Apparently not. Some speculation says this comes down to the league’s role in facilitating the move (Dempsey’s transfer fee was covered by the league; it’s assumed Bradley’s was also subsidized). Perhaps Edu was merely tagged for allocation before Philadelphia started position themselves to acquire him. While there are explanations, there aren’t without inconsistencies – conflicts that only seem to be addressed after the moves are made.
When Clint Dempsey came back to Major League Soccer, I bought what we were told. Designated Player not going through allocation? Okay. I see why people are upset, but it’s plausible. Sure, it feeds the conspiracy theorists, but tinfoil gonna tinfoil, right?
Admittedly, in light of what we’re hearing about Edu, I feel a little naive. A player is going through allocation, even though he’s a Designated Player. Is it plausible? Sure, if we add the “did MLS help” standard, but the more post hoc justification we get, the more it seems that each scenario is judged by a complete different standard. Some outcomes just happen to look like others.
If that’s the case, I’ve got no problem with it. Welcome to life in an 18-year-old league. New situations arise, the league makes decisions, and life goes on. It’s less an issue of transparency than a league coming to grips with its new identity, one that’s trying to spur a period of rapid maturation.
We’ll have to wait and see what happens to Edu, but at this point — whether he comes back to MLS; whether he’s a Designated Player; whether he goes through allocation — it’s another opportunity for our 18-year-old league to mature.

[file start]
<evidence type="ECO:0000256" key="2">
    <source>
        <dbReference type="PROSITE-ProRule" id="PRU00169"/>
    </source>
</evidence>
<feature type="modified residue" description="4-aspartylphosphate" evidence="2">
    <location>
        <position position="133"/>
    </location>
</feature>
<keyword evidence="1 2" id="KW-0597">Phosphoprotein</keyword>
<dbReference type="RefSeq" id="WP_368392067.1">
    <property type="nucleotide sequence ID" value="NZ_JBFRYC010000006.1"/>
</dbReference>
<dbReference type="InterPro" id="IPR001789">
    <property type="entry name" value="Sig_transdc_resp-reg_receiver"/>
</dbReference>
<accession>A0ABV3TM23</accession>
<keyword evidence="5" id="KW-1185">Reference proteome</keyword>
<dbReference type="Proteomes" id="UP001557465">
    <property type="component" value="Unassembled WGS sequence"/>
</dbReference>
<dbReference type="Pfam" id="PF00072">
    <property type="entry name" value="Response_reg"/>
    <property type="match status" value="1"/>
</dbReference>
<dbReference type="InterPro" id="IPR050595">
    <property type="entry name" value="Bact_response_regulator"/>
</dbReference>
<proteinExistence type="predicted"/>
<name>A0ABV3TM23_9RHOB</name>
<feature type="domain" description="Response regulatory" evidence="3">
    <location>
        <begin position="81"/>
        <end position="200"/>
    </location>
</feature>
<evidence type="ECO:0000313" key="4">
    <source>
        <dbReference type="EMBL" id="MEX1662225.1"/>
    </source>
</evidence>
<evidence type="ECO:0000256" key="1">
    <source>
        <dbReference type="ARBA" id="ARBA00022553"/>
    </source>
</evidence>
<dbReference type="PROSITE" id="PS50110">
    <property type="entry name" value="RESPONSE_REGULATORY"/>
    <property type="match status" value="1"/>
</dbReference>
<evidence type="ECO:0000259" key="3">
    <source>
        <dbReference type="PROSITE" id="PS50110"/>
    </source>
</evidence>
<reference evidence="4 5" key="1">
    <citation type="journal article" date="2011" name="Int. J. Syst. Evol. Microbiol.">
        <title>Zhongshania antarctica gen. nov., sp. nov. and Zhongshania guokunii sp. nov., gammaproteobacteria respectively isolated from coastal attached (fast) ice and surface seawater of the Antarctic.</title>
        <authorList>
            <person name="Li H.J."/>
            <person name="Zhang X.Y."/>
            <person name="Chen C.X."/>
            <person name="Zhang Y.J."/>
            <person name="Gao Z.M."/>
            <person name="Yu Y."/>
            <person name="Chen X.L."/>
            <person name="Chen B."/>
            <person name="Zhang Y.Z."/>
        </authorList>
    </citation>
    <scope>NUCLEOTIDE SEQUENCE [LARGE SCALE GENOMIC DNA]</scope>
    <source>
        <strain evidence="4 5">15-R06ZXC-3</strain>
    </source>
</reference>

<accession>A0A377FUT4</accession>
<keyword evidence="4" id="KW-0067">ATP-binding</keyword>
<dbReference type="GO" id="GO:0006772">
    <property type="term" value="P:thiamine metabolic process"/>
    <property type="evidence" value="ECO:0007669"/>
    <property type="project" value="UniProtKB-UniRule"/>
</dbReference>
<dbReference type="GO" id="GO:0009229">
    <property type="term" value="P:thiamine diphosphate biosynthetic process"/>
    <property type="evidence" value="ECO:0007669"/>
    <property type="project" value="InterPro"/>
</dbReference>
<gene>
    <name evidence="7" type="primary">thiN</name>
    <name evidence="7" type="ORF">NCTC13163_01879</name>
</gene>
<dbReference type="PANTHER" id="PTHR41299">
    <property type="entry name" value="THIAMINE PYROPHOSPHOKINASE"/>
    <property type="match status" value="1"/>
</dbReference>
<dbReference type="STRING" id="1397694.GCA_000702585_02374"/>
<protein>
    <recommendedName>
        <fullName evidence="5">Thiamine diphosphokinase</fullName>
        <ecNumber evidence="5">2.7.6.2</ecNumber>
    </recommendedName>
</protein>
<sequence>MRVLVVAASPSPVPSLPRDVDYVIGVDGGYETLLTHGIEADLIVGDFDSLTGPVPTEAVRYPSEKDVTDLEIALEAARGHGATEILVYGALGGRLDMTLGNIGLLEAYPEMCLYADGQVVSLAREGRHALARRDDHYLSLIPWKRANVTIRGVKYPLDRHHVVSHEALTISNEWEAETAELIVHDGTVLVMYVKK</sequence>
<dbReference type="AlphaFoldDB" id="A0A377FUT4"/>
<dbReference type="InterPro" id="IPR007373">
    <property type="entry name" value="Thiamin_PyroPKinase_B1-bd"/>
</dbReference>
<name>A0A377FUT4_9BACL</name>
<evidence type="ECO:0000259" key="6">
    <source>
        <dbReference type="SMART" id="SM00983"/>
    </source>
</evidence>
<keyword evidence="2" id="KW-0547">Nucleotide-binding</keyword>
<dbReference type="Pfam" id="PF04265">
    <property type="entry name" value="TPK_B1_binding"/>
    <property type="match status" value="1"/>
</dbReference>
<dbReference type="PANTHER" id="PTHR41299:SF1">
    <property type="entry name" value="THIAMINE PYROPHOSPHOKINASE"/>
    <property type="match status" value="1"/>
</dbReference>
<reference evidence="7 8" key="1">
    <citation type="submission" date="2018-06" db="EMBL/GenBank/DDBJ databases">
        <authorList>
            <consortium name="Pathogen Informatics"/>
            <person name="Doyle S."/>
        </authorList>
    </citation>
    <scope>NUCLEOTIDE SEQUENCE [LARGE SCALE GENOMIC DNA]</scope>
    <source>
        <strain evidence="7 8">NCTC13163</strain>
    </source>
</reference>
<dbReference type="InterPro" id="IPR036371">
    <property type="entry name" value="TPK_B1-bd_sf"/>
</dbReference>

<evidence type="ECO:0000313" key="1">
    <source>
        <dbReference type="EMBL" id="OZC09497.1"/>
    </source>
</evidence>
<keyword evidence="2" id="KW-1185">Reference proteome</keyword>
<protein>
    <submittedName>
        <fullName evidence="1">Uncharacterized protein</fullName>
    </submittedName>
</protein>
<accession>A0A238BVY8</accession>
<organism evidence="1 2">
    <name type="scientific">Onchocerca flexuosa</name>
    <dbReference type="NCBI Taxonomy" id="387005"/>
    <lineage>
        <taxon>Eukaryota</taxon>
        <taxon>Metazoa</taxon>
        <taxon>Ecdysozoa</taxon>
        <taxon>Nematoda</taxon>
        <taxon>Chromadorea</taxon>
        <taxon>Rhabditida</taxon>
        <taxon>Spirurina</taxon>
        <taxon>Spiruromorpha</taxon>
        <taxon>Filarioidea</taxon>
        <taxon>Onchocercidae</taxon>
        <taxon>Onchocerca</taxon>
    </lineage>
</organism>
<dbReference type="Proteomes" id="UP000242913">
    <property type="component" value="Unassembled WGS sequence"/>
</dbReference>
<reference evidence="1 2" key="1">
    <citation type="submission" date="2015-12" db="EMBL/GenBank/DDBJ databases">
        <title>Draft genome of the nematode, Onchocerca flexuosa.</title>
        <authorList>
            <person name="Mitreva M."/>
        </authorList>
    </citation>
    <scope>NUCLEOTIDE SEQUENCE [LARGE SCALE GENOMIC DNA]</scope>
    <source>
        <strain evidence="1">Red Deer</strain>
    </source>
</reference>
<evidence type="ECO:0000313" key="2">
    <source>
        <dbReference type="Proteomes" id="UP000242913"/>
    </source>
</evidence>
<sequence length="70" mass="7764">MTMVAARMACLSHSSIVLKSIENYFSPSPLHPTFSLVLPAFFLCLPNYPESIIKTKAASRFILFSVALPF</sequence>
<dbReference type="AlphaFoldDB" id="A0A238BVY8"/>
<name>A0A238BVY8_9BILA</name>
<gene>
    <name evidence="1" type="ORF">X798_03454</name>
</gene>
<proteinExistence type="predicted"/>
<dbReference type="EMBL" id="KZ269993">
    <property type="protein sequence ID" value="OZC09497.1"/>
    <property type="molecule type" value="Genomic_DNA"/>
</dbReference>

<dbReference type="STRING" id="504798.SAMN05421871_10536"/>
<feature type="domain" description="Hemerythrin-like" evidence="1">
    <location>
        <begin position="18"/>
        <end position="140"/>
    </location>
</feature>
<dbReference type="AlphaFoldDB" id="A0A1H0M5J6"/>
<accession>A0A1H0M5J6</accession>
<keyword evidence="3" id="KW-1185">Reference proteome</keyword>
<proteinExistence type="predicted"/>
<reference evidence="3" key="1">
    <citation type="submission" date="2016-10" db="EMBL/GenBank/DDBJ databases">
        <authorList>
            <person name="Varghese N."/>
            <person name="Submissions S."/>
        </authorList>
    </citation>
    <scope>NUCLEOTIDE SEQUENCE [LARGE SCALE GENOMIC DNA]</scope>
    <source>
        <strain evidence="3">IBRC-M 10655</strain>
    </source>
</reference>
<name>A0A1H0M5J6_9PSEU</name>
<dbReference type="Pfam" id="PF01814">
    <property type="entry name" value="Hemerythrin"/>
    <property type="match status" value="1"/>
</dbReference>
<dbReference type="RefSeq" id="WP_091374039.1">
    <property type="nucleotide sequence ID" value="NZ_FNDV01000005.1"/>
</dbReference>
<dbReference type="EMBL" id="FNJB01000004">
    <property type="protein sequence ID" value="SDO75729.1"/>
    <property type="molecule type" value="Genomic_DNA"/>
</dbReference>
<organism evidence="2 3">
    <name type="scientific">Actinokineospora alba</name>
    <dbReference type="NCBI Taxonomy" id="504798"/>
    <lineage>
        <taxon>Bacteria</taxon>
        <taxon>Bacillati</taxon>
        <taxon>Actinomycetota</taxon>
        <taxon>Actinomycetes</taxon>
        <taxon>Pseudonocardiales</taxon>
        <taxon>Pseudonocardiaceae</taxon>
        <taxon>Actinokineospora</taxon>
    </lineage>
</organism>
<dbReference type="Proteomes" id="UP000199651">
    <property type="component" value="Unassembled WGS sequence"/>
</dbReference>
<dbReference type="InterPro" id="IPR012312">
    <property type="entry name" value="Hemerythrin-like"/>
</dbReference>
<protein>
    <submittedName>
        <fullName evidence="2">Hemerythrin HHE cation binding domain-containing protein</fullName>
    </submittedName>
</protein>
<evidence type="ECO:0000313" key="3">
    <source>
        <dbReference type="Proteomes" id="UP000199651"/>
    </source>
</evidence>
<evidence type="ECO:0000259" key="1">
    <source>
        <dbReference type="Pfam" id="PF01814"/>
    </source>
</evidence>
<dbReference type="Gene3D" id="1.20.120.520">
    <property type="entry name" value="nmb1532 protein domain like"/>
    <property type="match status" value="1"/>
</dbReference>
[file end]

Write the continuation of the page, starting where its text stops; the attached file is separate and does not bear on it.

Apr 18, 2015, 6:58 PM EDT
Not the ideal time for a pair of key players to go down in the same game, four days before a CL quarterfinal second leg.
Apr 18, 2015, 5:58 PM EDT
New week, same story, new teams on top, same old excitement — the Championship is truly amazing this year.
Apr 18, 2015, 5:00 PM EDT
It was an historic day for Messi, as Barca inch closer to the league tile. Elsewhere, Juve remind everyone Serie A is all theirs.
Apr 18, 2015, 4:42 PM EDT
A pair of Premier League matches are ready for your Sunday viewing pleasure, and take note that one features a different broadcast channel.
Apr 18, 2015, 4:20 PM EDT
Here’s what happened in Saturday’s five matches.
Apr 18, 2015, 4:14 PM EDT
Seventy-seven percent of this weekend’s Bundesliga results are in the books, and Germany is still waiting for its first upset.
Apr 18, 2015, 3:56 PM EDT
Manchester United captain Wayne Rooney felt his team did enough to top Chelsea at Stamford Bridge on Saturday, but the score line says otherwise.
Apr 18, 2015, 3:39 PM EDT
Van Gaal: “We played the best match of the season but in football you can lose.”
Apr 18, 2015, 2:36 PM EDT
Here’s what we learned from Chelsea’s narrow win over United.
Apr 18, 2015, 2:28 PM EDT
United stays third, one point behind second-place Arsenal.
Apr 18, 2015, 2:13 PM EDT
Arsenal had 71 percent possession as late as the 80th minute, but the score remained deadlocked at one.
Apr 18, 2015, 1:52 PM EDT
Have Saints’ faint top four hopes been all but ended?
Apr 18, 2015, 1:25 PM EDT
Hear what the Foxes’ boss had to say about Leicester’s big win.
Apr 18, 2015, 12:06 PM EDT
Potters stage second half comeback to stun Saints.
Apr 18, 2015, 11:59 AM EDT
Palace’s table charge is momentarily halted, as Alan Pardew’s boys sit 11th with 42 points.
Apr 18, 2015, 11:57 AM EDT
Toffees five unbeaten, send Clarets bottom of the table.
Apr 18, 2015, 11:53 AM EDT
Leicester is even with 17th place Hull on points and a single point behind Sunderland, with a match in hand on both.
Apr 18, 2015, 11:40 AM EDT
James Morrison had scored in the second minute for the Baggies’ first tally.
Apr 18, 2015, 11:34 AM EDT
It’s a big one, folks, with the two of the Premier League’s best tangling at Stamford Bridge.
Apr 18, 2015, 11:17 AM EDT
The FA has switched things around and will still give the kid a chance to walk onto the Wembley pitch before an upcoming England match.